Last week, I wrote about how stretch pants helped increase skiing’s popularity during the 1950’s and 1960’s. Indeed in-the-boot stretch pants were an integral part of the skiing “uniform” worn during that era.
The upper body portion of the uniform consisted of several visible – or actually partially visible – layers. First there was the turtleneck usually made of cotton, then over the turtleneck was a windshirt, then over the windshirt was a ski sweater, and then finally a parka.
In addition to warmth there was another logical reason for this approach: on warm days you could take off your parka and ski in just your sweater! Never mind that the forecast for the day was a high of zero with 30 mile-per-hour winds, you still put on your uniform. Who knows? The sun could suddenly come out, the winds could die, and the temperature could rise above freezing, then you were ready!
I believe the inspiration for the uniform came from Stein Eriksen. Many of us grew up wanting to “Ski like Stein” and every picture showed him skiing in a sweater. So to ski like Stein meant skiing in your sweater whenever possible.
The uniform also influenced where you placed your lift ticket. If you might end up skiing in your sweater then you couldn’t attach the lift ticket to your parka. So you devised creative places to fasten your lift ticket. I ruined at least one ski sweater by repeatedly hooking ticket wickets to it.
Let’s take a closer look at some of the components in the uniform.
Much like stretch pants, ski sweaters became fashionable. So with the uniform you just took off your parka and you were ready for the après ski gathering. You could even wear your ski sweaters to non-skiing events and be in fashion.
The turtleneck had been around since the 15th century. They became more fashionable in the early 1950’s during the Beat generation and skiers took advantage of the combination of fashion and function. Turtlenecks were typically made of cotton which by today’s standards was not a good choice. Once they got wet whether from sweat or snow, they stayed wet.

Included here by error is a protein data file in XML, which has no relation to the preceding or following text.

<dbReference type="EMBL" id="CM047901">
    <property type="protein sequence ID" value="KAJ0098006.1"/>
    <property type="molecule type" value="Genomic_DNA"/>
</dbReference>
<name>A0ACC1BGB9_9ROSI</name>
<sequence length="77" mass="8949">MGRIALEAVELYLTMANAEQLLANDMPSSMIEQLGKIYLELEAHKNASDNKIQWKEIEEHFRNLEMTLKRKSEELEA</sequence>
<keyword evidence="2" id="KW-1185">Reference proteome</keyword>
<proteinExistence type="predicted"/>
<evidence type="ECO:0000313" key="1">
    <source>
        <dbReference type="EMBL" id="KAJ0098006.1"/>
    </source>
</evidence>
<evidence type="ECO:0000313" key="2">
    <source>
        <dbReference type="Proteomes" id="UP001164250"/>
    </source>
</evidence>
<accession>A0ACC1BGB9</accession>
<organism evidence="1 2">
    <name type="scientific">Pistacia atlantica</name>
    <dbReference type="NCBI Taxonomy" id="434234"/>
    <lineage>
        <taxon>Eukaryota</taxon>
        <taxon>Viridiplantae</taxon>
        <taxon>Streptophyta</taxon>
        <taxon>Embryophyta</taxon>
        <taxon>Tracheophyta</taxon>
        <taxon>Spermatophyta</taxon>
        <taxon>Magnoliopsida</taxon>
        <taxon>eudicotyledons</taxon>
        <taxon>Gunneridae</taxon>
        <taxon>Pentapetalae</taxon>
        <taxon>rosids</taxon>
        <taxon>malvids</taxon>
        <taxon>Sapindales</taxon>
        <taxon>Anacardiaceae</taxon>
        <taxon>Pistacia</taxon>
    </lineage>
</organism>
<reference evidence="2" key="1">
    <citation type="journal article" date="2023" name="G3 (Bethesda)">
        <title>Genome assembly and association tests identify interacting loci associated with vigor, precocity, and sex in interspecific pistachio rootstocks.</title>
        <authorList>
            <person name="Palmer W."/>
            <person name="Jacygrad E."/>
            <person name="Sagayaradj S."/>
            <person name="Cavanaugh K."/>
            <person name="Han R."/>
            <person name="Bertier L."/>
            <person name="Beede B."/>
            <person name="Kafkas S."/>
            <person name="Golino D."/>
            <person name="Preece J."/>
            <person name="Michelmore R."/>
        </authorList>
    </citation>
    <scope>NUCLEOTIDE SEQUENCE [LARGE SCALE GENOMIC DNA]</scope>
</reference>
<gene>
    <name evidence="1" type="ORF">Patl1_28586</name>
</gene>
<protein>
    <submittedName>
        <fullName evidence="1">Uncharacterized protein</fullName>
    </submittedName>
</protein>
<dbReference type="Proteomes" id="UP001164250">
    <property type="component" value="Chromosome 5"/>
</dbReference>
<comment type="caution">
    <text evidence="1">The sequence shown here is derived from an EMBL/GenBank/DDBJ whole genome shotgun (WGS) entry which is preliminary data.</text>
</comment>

Last week, Peter Penndorf correctly identified Klaus Obermeyer as the person who created the first nylon windshirt. Obermeyer started the clothing company that bears his name and can claim many other firsts in ski clothing including the quilted down parka.
Klaus moved from Germany to Aspen in 1947 where he still lives and skis at the age of 91. In an interesting twist of fate, last week Klaus made the news when he broke his leg while skiing at Buttermilk Mountain in Aspen. He vows to ski again once he recovers.
As mentioned, the windshirt was worn under your ski sweater in the original uniform. However in the late 1960’s and early 1970’s, windshirts became very colorful and often used psychedelic patterns. These demanded to be seen so skiers started wearing them over their sweaters and this led to the end of the “uniform” as many of us knew it.
There was also one item that wasn’t part of the uniform: a hat! Check out any picture you’ve ever seen of Stein Eriksen and he never wore a hat. Even today at the age of 84 he still doesn’t wear a hat! (And he still has a full head of hair.)
Now I know Stein spent some time at Sugarbush so there were days when he must have needed a hat. Anyway, any time you were able to ski in just a sweater you also took off your hat.